Dear Agile: Two-Week Sprints – Just Infinite Deadlines?
This post is the latest in Excella’s Dear Agile series of blog posts. Have a question for Dear Agile? Send it to us via our anonymous submission form. DEAR AGILE – I’m not a fan of the idea of two-week sprints. An infinite timeline of two-week deadlines seems crazy to me. Why does Scrum have […]
DEAR AGILE –
I’m not a fan of the idea of two-week sprints. An infinite timeline of two-week deadlines seems crazy to me. Why does Scrum have these artificial deadlines, and how can they possibly help us?
— OUT OF BREATH
It’s true that a deadline every two weeks can do more harm than good. Fortunately, sprints aren’t really deadlines! Deadlines are like rocket launches: there’s chaos if you miss a narrow window of opportunity. But sprints, guided by the Agile principle to “deliver working software frequently, from a couple of weeks to a couple of months,” are more like commuter trains: there’s always another one right around the corner. Though teams should strive to complete the work they’ve committed to, anything they miss needs only wait a couple weeks to be delivered.
And sprints aren’t just intervals for product delivery. Scrum is built on feedback loops – cycles of action, reflection and adaptation – and the sprint is perhaps the most important of them all. Respecting the sprint time box is less about the consequences of incomplete work, and more about the causes. As one sprint moves into the next, Scrum teams explore:
- What they’re working on. The Agile Manifesto tells us to value “responding to change over following a plan,” and we do just that at Sprint Review and Planning meetings. Project stakeholders assess the team’s progress and plan the work that will be done in the next sprint. More frequent sprints limit the damage of a changed or misunderstood priority.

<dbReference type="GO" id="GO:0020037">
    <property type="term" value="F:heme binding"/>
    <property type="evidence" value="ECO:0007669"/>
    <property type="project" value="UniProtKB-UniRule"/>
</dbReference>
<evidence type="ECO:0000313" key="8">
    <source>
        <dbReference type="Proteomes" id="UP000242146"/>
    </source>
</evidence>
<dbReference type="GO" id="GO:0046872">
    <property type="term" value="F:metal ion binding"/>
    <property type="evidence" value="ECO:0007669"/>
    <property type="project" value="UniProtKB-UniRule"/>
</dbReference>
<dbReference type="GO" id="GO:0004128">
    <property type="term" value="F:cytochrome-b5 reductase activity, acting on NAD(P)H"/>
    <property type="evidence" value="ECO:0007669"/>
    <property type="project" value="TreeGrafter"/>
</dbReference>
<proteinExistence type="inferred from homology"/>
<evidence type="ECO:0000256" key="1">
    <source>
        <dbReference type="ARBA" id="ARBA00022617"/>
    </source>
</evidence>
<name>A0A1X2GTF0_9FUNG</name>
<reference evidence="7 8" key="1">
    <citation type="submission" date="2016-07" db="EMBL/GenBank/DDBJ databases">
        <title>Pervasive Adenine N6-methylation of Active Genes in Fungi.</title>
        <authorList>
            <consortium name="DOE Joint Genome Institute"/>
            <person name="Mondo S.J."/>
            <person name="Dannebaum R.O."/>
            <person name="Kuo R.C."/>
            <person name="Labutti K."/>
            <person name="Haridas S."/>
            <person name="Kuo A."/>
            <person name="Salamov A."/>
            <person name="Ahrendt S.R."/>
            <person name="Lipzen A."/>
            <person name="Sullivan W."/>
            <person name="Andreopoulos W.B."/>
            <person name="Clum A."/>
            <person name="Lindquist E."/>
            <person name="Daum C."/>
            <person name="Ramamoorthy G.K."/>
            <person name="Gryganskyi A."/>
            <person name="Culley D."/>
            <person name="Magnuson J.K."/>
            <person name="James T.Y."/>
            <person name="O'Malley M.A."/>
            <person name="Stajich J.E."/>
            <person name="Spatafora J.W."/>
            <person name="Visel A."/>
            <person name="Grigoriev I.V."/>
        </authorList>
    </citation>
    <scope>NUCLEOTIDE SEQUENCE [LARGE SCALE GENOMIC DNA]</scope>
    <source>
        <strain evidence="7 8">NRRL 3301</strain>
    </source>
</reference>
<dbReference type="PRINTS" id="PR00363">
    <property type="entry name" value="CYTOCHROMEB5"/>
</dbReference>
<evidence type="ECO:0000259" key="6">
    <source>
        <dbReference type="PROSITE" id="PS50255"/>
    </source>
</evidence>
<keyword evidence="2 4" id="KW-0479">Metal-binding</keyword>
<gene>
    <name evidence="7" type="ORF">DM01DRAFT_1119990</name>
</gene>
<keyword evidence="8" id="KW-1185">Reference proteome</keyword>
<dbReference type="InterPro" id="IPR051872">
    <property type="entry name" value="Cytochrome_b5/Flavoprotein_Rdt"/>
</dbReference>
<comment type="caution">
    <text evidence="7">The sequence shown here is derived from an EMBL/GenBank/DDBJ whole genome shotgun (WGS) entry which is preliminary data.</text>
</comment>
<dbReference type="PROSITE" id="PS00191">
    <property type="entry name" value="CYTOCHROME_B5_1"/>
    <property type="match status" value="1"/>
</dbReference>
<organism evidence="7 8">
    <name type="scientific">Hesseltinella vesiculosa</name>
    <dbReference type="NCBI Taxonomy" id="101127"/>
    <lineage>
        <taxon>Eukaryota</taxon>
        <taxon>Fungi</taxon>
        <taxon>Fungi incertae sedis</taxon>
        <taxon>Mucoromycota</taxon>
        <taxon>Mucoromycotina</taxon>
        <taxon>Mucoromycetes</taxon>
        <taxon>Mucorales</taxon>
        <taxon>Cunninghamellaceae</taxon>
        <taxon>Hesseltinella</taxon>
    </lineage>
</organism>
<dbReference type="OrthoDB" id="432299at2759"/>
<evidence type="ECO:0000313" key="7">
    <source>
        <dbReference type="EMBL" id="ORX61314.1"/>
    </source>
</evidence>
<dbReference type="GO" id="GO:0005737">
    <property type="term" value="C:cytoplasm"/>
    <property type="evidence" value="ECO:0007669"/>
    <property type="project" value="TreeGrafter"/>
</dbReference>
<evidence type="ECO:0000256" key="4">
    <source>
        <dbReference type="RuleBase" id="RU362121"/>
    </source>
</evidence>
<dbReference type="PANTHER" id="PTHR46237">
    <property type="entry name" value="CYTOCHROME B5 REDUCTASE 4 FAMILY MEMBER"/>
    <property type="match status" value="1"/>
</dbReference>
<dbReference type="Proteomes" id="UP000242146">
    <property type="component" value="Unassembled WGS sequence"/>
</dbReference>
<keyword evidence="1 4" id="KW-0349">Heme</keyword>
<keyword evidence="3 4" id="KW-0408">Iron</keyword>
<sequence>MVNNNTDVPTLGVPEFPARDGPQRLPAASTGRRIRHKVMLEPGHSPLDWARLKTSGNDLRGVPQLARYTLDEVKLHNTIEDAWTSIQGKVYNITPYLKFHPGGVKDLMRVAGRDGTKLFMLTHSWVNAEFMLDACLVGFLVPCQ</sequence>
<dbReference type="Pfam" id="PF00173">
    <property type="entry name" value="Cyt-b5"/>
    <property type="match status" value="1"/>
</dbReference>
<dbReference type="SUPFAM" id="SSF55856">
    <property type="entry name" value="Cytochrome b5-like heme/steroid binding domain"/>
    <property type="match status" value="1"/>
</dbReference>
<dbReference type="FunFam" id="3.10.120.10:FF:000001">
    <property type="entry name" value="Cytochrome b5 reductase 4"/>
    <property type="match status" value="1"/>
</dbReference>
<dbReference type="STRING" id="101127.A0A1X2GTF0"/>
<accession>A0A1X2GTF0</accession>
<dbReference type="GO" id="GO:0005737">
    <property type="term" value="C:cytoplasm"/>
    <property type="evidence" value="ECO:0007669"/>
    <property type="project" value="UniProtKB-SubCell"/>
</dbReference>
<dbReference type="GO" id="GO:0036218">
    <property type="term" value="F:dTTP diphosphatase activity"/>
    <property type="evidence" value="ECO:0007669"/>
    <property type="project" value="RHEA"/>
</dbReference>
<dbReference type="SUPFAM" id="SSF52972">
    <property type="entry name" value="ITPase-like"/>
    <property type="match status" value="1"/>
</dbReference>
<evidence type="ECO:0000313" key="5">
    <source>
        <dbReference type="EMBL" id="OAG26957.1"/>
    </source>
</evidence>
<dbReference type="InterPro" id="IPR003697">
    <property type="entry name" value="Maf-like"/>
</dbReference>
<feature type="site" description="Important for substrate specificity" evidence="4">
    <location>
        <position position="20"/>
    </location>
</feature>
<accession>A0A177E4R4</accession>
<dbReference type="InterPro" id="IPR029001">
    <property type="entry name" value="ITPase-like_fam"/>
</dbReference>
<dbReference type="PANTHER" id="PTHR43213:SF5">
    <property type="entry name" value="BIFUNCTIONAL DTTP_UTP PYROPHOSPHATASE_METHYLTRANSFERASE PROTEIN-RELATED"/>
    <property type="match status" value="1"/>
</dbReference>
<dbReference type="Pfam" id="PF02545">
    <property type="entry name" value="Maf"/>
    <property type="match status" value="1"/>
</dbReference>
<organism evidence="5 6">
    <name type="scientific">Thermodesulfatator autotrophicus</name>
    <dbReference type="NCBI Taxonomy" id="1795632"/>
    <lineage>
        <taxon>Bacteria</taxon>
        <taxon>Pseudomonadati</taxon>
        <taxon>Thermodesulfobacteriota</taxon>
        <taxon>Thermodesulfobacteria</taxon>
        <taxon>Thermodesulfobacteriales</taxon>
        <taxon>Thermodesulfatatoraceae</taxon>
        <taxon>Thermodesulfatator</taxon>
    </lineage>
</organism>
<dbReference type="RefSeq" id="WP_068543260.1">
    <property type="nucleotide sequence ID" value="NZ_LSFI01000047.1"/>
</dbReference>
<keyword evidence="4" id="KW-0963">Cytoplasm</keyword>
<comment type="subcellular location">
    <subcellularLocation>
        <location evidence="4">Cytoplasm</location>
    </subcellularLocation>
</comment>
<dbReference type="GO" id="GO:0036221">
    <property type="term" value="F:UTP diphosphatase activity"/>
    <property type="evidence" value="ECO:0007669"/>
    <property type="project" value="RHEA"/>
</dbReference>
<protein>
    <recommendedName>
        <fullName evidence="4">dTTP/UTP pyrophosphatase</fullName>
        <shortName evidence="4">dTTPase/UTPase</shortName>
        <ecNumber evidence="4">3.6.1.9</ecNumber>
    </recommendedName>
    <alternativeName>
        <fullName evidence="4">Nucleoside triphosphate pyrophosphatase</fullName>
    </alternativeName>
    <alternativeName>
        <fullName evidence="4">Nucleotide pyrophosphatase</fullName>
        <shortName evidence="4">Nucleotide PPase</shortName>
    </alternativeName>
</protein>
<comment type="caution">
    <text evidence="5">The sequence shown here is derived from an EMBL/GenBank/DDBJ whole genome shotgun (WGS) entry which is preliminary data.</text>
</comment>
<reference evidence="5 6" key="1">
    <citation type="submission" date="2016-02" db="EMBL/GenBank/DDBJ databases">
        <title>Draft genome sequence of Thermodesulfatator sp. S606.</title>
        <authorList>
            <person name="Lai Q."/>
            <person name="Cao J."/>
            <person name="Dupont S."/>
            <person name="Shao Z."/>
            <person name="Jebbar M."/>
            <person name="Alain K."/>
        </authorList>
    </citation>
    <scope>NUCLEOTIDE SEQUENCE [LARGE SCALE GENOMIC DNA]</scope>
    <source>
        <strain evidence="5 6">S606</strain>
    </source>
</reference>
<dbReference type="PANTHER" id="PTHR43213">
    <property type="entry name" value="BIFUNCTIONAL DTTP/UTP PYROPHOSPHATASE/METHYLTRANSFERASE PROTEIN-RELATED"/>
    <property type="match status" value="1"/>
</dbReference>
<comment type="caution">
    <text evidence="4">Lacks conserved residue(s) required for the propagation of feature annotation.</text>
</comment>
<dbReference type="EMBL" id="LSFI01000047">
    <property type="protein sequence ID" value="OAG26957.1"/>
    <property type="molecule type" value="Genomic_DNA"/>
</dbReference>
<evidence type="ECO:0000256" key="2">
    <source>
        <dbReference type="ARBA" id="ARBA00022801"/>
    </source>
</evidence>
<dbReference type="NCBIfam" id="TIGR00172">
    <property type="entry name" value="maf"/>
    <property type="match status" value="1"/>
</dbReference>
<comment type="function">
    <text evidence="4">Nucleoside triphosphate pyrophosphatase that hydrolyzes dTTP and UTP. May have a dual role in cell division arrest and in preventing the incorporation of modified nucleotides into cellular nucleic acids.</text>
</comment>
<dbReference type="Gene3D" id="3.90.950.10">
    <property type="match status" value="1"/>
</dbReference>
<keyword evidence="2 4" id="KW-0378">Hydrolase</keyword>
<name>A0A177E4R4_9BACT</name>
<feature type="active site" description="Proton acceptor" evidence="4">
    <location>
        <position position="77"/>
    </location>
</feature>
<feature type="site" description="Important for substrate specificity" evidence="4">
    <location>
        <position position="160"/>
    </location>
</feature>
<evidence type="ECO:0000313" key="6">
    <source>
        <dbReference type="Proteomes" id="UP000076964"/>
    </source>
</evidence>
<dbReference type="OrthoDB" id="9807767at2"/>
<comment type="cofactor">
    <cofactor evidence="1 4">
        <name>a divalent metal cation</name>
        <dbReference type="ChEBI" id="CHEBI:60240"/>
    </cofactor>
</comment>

- How they work. It’s easy for teams to fall into a rut with a process that holds them back instead of empowering them. But at the Sprint Retrospective, “the team reflects on how to become more effective, then tunes and adjusts its behavior accordingly,” as the Manifesto puts it. Not only do they get better, they get better at getting better.
- How much they can do. Sprints are short enough to make reliable predictions, but come too fast and furious for a team to enter “crunch time” at the end of every sprint. There may be a few painfully underestimated sprints at first, but before long your team should reliably commit to the right amount of work – per the Manifesto, hitting “a constant pace indefinitely.”
Each of these benefits is enhanced with a shorter feedback loop, but must be balanced against the need for focus and the team’s experience. Two weeks is a good default for many teams, but it’s not the answer to everything. If your team views sprints with the same crushing terror it does deadlines, consider starting with a longer cycle and moving to shorter ones as comfort levels allow.
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